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A History of the Peninsula war 半岛战争史

SECTION I: CHAPTER V
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    THETREACHERYATBAYONNE

    ThenewsoftheabdicationofCharlesIVwasreceivedwithuniversaljoy.TheriotersofAranjuezdispersedaftersalutingthenewsovereign,andallowedGodoytobetakenoff,withoutfurthertrouble,tothecastleofVillaviciosa.Madrid,thoughMuratwasnowalmostatitsgates,gaveitselfuptofeastsandprocessions,afterhavingfirstsackedthepalacesofthePrinceofthePeaceandsomeofhisunpopularrelationsandpartisans.OrgpletelyignorantofthepersonalcharacterofFerdinandVII,theSpaniardsattributedtohimallthevirtuesandgraces,andblindlyexpectedtheorgmencementofagoldenageasifthesonofCharlesIVandMariaLuisawaslikelytobeageniusandahero.

    Lookingatthegeneralsituationofaffairs,therecanbenodoubtthatthewisestcoursefortheyoungkingtohavetakenwouldhavebeentoconcentratehisarmy,puthispersoninsafety,andaskNapoleontospeakoutandformulatehisintentions.Insteadoftakingthis,theonlymanlycourse,FerdinandresolvedtothrowhimselfontheEmperor'smercy,asifthefallofGodoyhadbeenNapoleon'sobject,andnottheconquestofSpain.AlthoughMurathadactuallyarrivedatMadridonMarch23,withagreatbodyofcavalryand20,000foot,theKingenteredthecitynextdayandpracticallyputhimselfinthehandsoftheinvader.HewroteafulsomelettertoNapoleonassuringhimofhisdevotion,andbeggingoncemoreforthehandofaprincessofhishouse.

    HisreceptioninMadridbytheFrenchoughttohaveundeceivedhimatonce.TheambassadorBeauharnais,aloneamongtheforeignministers,refrainedfromacknowledginghimasking.Muratwasequallyrecalcitrant,andmoreovermostrudeanddisobliginginhislanguageandbehaviour.ThefactwasthattheGrand-DukehadsupposedthathewasenteringMadridinordertochaseoutGodoyandruleinhisstead.Thepopularexplosionwhichhadswept[p.44]awaythefavouriteandtheoldking,andsubstitutedforthemayoungandpopularmonarch,hadfoiledhisdesign.HedidnotknowhowBonapartewouldtakethenewsituation,andmeanwhilewassurlyanddiscourteous.ButhewasdeterminedthatthereshouldatleastbegroundsprovidedforabreachwithFerdinand,iftheEmperorshouldresolvetogoonwithhisoriginalplan.

    Accordingly,henotonlyrefusedtoacknowledgethenewking'stitle,buthastenedtoputhimselfinsecretorgmunicationwiththedethronedsovereigns.Theywereonlytooeagertomeethimhalfway,andMariaLuisaespeciallywashalf-madwithrageatherson'ssuccess.AtfirstsheandherhusbandthoughtofnothingbutescapingfromSpain:theybeggedMurattopassontotheEmperorlettersinwhichtheyaskedtobepermittedtobuyalittleestateinFrance,wheretheymightenjoyhisprotectionduringtheirdecliningyears.Buttheybeggedalsothat'thepoorPrinceofthePeace,wholiesinadungeoncoveredwithwoundsandcontusionsandindangerofdeath,'mightbesavedandallowedtojointhem,'sothatwemayalllivetogetherinsomehealthyspotfarfromintriguesandstatebusiness[40].'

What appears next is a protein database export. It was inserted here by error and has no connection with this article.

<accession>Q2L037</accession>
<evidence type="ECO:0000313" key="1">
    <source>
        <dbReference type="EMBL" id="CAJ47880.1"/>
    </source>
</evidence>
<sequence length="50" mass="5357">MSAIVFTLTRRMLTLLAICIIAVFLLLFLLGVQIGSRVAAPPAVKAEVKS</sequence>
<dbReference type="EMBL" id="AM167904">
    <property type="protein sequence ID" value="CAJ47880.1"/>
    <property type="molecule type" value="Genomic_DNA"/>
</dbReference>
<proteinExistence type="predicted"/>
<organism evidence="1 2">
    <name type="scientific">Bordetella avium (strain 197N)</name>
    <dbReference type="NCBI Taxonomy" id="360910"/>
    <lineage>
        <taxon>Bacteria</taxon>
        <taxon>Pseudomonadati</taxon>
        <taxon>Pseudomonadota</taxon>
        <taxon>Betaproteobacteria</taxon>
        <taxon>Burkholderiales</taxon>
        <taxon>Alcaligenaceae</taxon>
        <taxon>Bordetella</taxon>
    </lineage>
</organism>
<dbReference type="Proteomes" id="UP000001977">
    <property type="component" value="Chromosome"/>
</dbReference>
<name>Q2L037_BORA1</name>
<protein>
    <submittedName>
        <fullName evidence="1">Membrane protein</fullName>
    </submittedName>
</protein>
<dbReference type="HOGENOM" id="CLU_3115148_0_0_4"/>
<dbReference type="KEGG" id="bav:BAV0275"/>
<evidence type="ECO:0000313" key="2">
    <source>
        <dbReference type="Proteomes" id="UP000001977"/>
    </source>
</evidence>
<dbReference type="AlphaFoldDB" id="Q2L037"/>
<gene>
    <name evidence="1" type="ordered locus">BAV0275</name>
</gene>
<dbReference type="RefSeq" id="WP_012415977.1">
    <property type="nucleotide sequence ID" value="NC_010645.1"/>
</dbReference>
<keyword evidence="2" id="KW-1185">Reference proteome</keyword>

Muratsawthattheangryoldqueenmightbeutilizedtodiscreditherson,andpromisedtosendoneverythingtoNapoleon.AtthefirstwordofencouragementgivenbytheGrand-Duke'sagent,DeMonthion,MariaLuisabegantocovermanysheetswithabuseofherson.'Heisfalsetothecore:hehasnonaturalaffection:heishard-heartedandnowiseinclinedtoclemency.Hehasbeendirectedbyvillainsandwilldoanythingthatambitionsuggests:hemakespromises,butdoesnotalwayskeepthem[41].'Againshewrites:'Frommysonwehavenothingtoexpectbutoutragesandpersecution.Hehasorgmencedbyforgery,andhewillgoonmanufacturingevidencetoprovethatthePrinceofthePeacethatinnocentandaffectionatefriendoftheEmperor,theDukeofBerg,andeveryFrenchman!mayappearacriminalintheeyesoftheSpanishpeopleandofNapoleonhimself.Donotbelieveawordthathesays,forourenemieshavethepowerandmeanstomakeanyfalsehoodseemtrue[42].'InanotherlettershesaysthattheriotsofAranjuezwerenogenuineexplosionof[p.45]popularwrath,butadeliberateplotgotupbyherson,whospentcountlesssumsondebauchingthesoldieryandimportingruffiansfromMadrid.Hegavethesignalfortheoutbursthimselfbyputtingalampinhiswindowatafixedhourandsoforth[43].

    FindingtheQueeninthisstateofmind,MuratsawhiswaytodealingadeadlyblowatFerdinand:withhiscounselandconsentCharlesIVwasinducedtodrawupandsendtoBonaparteaformalprotestagainsthisabdication.Hewasmadetodeclarethathisresignationhadnotbeenvoluntary,butimposedonhimbyforceandthreats.Andsohe'throwshimselfintothearmsofthegreatmonarchwhohasbeenhisally,andputshimselfathisdispositionwhollyandforeverypurpose[44].'ThisdocumentplacedinNapoleon'shandsthepreciseweaponwhichherequiredtocrushKingFerdinand.IftheEmperorchosetotakeitseriously,hecoulddeclarethenewmonarchausurperalmostaparricidethelegalityofwhoseaccessionhadbeenvitiatedbyforceandfraud.

    AsamatteroffactBonaparte'smindhadlongbeenmadeup.TherevolutionofAranjuezhadbeenasurpriseandadisappointmenttohim:hisdesignsagainstSpainweremadeinfinitelymoredifficultofrealizationthereby.WhilehehadonlytheweakandunpopulargovernmentofGodoyandCharlesIVtodealwith,hehadfanciedthatthegamewasinhishands.IthadbeenmorethanprobablethatthePrinceofthePeacewouldtakefright,andcarryofftheKingandQueentoAmericainwhichcasehewould,asitwere,findSpainleftderelict.If,however,theemigrationdidnottakeplace,anditbecamenecessarytolayhandsonCharlesandhisfavourite,NapoleoncalculatedthattheSpaniardswouldbemorepleasedtoberidofGodoythanangrytoseeforceemployedagainsthim.Hewassoprofoundlyignorantofthecharacterofthenation,thatheimaginedthatafewhigh-soundingproclamationsandpromisesofliberalreformswouldinducethemtoacceptfromhishandsanynewsovereignwhomhechosetonominate.Itwasclearthattheaccessionofayoungandpopularkingwouldmakemattersfarmoredifficult.ItwasnolongerpossibletoposeasthedelivererofSpainfromtheshamefulpredominanceofGodoy.AnymoveagainstFerdinandmustbearthecharacterofanopenassaultonthenationalindependenceofthekingdom.

    [p.46]

    ButBonapartehadgonetoofartorecede:hehadnotmoved100,000menacrossthePyrenees,andseizedPampelunaandBarcelona,merelyinorderthathistroopsmightassistatthecoronationceremoniesofanotherBourbonking.Inspiteofalldifficultieshewasresolvedtopersevereinhisiniquitousplan.Hewouldnotrecognizethenewmonarch,butwouldsweephimaway,andputinhisplacesomememberofhisownfamily.ButhischoseninstrumentwasnottobeMurat,butoneoftheBonapartes.HeknewtoowelltheDukeofBerg'srestlessspiritandoverweeningambitiontotrusthimwithsogreatachargeasSpain.AndhewasrightwithonlyNaplesathisbackJoachimwaspowerfulenoughtodohismastergraveharmin1814.Thetoolwastobeoneofhisownbrothers.ItwasonthenightofMarch26thatthenewsoftheabdicationofCharlesIVreachedhim:onthemorningofthetwenty-seventhhewrotetoAmsterdamofferingLouisBonapartethechanceofexchangingtheDutchfortheSpanishcrown.Theproposalwasmadeinthemostcasualform'YousaythattheclimateofHollanddoesnotsuityou.Besidesthecountryistoothoroughlyruinedtoriseagain.Givemeacategoricalanswer:ifInominateyouKingofSpainwillyoutaketheoffer;canIcountonyou?[45]'Louisverywiselyrefusedtheprofferedcrown:buthisweakerbrotherJoseph,tiredofNaplesanditsbrigands,madenoscrupleswhenthesameproposalwaslaidbeforehim.